.- Kneeling during mass plays a central role in worship and must be encouraged in Catholic parishes, said Bishop Thomas J. Olmsted. In his recent column in the Catholic Sun, the bishop of Phoenix offered strong reasoning in favor of kneeling during the consecration at mass, a practice lost in many Arizona parishes and elsewhere.
“The practice of kneeling assists our whole person to be attentive to the Lord, to surrender to His will, to lift our soul and our voices in worship,” said Bishop Olmsted.
The human body has a vital role in the “full, conscious and active participation in the Sacred Liturgy,” he said.
He cited the General Instruction for the Roman Missal, which states that worshippers “should kneel beginning after the singing or recitation of the Sanctus until after the Amen of the Eucharistic Prayer, except when prevented on occasion by reasons of health, lack of space, the large number of people, or some other good reason. Those who do not kneel ought to make a profound bow when the priest genuflects after the consecration. The faithful kneel after the Agnus Dei unless the Diocesan Bishop determines otherwise.”
He pointed out how kneeling was a sign of worship and humility practiced in Biblical times and how the Bible says that Jesus and the Apostles knelt to pray.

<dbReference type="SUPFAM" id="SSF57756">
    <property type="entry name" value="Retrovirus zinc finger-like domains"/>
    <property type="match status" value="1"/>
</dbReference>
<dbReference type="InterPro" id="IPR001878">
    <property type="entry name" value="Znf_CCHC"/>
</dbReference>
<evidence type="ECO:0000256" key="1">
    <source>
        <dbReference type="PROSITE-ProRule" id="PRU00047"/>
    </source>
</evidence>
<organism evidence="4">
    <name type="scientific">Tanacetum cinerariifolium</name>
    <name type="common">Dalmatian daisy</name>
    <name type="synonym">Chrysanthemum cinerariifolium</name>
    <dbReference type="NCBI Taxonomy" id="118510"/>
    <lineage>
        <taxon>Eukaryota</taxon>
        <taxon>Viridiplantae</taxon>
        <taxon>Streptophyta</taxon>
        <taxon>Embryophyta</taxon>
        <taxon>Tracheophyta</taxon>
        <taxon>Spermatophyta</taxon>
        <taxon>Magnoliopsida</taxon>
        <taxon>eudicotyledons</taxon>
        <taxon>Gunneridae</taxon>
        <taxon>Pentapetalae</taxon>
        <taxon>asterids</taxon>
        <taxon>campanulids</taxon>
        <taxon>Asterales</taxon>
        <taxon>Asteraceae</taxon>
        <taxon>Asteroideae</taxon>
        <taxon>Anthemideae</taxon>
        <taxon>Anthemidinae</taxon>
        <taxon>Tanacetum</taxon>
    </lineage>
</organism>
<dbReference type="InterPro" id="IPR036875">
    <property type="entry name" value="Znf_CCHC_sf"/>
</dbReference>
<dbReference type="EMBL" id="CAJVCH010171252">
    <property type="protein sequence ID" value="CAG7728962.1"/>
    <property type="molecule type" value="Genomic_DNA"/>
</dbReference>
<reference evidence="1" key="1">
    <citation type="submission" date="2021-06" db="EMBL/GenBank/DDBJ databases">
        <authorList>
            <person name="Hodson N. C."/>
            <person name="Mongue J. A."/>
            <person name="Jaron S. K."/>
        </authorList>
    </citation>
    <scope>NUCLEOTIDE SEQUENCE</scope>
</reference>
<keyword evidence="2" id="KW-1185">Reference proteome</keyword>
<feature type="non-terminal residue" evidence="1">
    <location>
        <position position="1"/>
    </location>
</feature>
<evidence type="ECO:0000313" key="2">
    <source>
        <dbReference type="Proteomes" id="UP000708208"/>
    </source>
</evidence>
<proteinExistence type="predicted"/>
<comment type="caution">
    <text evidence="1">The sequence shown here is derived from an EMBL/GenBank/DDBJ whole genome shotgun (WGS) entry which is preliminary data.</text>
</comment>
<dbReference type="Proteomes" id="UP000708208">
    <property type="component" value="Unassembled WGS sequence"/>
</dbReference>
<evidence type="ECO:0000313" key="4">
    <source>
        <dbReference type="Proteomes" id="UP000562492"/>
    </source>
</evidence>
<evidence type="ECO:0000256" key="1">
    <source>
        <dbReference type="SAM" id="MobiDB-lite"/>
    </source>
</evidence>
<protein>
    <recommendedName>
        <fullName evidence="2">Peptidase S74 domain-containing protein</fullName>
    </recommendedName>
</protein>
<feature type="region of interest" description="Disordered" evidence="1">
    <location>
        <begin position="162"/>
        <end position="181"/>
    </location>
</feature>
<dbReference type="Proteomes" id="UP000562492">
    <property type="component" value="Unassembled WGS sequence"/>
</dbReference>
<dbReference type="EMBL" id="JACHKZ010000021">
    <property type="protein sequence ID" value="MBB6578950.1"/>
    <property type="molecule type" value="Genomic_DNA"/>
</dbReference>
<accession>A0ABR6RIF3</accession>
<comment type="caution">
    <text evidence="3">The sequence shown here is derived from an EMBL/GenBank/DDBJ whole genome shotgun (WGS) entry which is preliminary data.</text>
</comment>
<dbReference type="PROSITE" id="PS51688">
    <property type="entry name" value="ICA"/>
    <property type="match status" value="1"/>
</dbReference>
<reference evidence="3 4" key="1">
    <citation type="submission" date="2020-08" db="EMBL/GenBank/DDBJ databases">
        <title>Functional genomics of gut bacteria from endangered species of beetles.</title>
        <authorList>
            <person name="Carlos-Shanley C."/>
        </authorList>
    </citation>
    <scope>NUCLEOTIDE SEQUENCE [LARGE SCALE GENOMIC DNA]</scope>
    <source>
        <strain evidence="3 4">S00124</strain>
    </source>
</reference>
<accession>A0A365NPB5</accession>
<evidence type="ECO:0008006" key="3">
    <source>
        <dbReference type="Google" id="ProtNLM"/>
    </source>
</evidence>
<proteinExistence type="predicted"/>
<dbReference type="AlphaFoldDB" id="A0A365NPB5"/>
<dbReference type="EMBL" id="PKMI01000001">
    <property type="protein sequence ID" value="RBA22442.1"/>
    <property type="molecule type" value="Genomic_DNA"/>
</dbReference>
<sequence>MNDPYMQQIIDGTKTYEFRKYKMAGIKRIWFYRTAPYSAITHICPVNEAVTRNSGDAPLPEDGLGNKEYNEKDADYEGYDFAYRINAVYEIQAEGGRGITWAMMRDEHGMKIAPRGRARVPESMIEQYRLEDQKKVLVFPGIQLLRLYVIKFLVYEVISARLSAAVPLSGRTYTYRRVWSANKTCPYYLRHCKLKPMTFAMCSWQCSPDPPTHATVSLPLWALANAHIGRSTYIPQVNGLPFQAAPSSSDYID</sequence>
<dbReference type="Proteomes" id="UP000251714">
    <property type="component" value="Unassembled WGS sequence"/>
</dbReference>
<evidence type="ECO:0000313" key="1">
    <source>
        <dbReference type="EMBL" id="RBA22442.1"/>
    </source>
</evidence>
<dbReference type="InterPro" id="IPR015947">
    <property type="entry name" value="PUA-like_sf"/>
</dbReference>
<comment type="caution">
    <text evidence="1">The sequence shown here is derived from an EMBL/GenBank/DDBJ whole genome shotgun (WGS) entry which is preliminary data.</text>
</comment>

“To bend one’s knee before God [in Biblical times] was a profound act of worship; it stated boldly yet simply that God is the source of all power and that the one on bended knee is ready to place his life and all his energy at the service of the Lord,” he wrote.
He also cited St. Paul’s Letter to the Philippians as the “strongest theological foundation for kneeling”: “At the name of Jesus every knee should bend, of those in heaven and on earth and under the earth.” (2:6-11)
“Kneeling is more than a gesture of the overly pious,” he wrote. “It is a fundamental act of faith, a strong expression about Who stands at the center of one’s life and Who stands at the center of all creation.
“Bending the knee at the name of Jesus is a decisive act of those with athletic souls and humble hearts. There is nothing passive about kneeling in humility and adoration,” he continued. “When the knees act in response to a heart that loves Christ, there is unleashed a force so strong it can change the face of the earth. Grace is the name we give to this force.”
He added that according to Abba Apollo, a desert father who lived about 1,700 years ago, “the devil has no knees; he cannot kneel; he cannot adore; he cannot pray; he can only look down his nose in contempt.
“Being unwilling to bend the knee at the name of Jesus is the essence of evil,” he said, citing Isaiah and Romans. “But when we kneel at Jesus’ name, when we bow down in service of others, and when we bend the knee in adoration, we are following in the footsteps” of the saints.
For the full article, go to: http://www.diocesephoenix.org/pressRoom/bishopColumn.htm